The nation’s two organizations that track and analyze data about the commercial motor vehicle market both note that trailer orders were up in July as compared to June but were still far below when compared with the same month last year.
One of the two organizations reported used Class 8 sales fell for the fourth consecutive month.
ACT Research said preliminary estimate for July 2019 net trailer orders is 9,900 units. Final volume will be available later this month. This preliminary market estimate should be within +/- 3% of the final order tally.
FTR reported preliminary trailer orders for July at 9,000 units, up 61% from dismal June numbers but 68% below July 2018. FTR said trailer orders continue to show weakness during the summer months after experiencing a record run in the second half of last year, noting that van fleets already have their orders in for 2019 and have not started ordering yet for 2020. Although currently, production remains robust at near-record levels, some easing of build rates is expected as backlogs fall significantly to where they were at the start of 2018, FTR said. Trailer orders for the past 12 months now total 324,000 units.
“While net trailer order volume improved significantly from June’s dramatically disappointing results, the industry’s year-over-year performance continued to be extremely weak. While net orders jumped 65% versus an amazingly weak June, they were 66% below this point last year, a tough comparison to the first month of the record-setting order run-up of last summer and fall,” said Frank Maly, ACT’s director of CV transportation analysis and research. “While some fleets made investment commitments in response to the opening of some 2020 order boards, their overall response was lackluster. A few months ago, there was strong interest to push commitments into next year, but uncertainty over the economy, freight volumes, and capacity has now caused many fleets to move to the sidelines as they re-assess their true needs for either replacement of older equipment or additions to fleet capacity next year.”
On a positive note, Maly said the cancellation pressures of recent months appeared to ease a bit in July. However, any cancels are likely impacting fourth quarter production slots, so there is still some churn in order board occurring before year-end.
“That results in a fairly soft foundation for early next year. Also worth noting is that production continued at a solid pace in July, although OEMs definitely slid back from June’s frantic pace,” he said.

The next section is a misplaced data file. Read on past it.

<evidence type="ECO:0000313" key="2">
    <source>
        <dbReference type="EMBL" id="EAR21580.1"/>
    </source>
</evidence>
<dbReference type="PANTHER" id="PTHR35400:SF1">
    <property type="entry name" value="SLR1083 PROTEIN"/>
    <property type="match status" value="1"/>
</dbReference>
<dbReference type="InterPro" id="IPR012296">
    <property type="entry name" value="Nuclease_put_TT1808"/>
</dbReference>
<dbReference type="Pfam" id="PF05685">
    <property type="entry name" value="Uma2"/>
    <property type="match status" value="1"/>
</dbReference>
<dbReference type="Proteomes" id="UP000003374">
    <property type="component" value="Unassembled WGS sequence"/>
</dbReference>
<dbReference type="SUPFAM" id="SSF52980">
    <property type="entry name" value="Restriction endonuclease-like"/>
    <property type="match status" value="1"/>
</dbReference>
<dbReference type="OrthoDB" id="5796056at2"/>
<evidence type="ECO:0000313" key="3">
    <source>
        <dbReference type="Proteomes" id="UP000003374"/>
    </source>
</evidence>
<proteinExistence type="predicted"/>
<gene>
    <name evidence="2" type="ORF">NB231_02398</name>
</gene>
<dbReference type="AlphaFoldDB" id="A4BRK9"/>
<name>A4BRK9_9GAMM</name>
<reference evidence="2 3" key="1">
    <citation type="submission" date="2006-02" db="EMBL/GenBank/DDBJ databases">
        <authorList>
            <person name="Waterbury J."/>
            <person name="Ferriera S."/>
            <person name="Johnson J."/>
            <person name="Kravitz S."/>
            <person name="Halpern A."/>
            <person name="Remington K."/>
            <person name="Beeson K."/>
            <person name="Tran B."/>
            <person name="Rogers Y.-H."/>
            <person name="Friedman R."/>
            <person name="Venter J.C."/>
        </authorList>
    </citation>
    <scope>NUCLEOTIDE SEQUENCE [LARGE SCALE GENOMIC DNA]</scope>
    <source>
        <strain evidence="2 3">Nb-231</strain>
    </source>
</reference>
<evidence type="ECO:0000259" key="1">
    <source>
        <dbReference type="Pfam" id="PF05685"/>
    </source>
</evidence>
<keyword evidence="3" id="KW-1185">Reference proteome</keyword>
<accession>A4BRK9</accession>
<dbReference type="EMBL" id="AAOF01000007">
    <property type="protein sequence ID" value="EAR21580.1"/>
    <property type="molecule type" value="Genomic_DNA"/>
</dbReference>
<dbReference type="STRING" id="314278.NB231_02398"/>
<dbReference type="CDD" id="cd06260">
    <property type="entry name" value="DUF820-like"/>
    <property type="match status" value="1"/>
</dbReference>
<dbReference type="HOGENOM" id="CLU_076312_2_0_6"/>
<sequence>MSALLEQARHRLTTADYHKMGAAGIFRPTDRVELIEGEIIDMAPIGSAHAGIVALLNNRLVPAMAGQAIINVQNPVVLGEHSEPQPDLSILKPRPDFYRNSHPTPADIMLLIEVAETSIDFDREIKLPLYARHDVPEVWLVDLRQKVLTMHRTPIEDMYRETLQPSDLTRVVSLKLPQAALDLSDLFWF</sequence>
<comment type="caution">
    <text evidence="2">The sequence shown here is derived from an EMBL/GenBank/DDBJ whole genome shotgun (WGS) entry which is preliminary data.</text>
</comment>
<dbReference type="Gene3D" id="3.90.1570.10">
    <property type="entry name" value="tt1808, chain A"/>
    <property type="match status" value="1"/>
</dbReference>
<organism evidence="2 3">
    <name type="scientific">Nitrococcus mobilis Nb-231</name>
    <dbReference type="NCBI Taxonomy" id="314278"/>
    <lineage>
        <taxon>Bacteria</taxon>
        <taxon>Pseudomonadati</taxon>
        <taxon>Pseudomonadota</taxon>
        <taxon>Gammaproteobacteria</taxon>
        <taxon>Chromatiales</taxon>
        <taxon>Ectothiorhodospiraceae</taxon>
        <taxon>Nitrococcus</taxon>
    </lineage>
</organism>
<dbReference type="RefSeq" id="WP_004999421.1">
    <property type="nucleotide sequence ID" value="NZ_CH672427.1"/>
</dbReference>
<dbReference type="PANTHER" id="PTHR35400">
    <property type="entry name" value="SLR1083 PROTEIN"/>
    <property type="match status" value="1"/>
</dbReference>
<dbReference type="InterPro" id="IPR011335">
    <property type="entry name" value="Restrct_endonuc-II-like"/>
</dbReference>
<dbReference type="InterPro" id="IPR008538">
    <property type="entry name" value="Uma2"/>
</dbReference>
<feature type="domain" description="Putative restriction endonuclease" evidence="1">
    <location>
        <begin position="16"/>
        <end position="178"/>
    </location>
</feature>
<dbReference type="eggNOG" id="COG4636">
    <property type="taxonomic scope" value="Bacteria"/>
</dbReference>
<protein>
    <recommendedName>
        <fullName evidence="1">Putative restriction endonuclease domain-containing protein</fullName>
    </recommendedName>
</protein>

Don Ake, FTR vice president of commercial vehicles, said trailer orders should stay subdued in August but start to revive in September, as fleets determine their needs for next year. The environment remains uncertain, with freight growth slowing and the tariff situation in flux.
“The July order volumes continue to demonstrate a possible return to normalcy in the equipment markets. The low total is representative of a typical slow summer order month, and is very close to the July 2016 number,” he said.
As for the used truck market, Steve Tam, ACT’s vice president of research, said preliminary used truck sales fell 2% month-over-month, the fourth consecutive sequential drop.
Other data released in ACT’s preliminary report included sequential comparisons for July 2019, which showed that average prices fell 4%, while average miles climbed 2%, and average age was up 4%.
“Used truck prices are the hottest topic in the industry right now,” Tam said. “Many dealers are experiencing significant softening in prices, but the erosion is not uniform. Depending on a host of factors, experiences vary and a few factors that impact prices include customer, equipment specifications, location, and vehicle condition.”
ACT’s Classes 3-8 Used Truck Report provides data on the average selling price, miles, and age based on a sample of industry data. In addition, the report provides the average selling price for top-selling Class 8 models for each of the major truck OEMs – Freightliner (Daimler); Kenworth and Peterbilt (Paccar); International (Navistar); and Volvo and Mack (Volvo).
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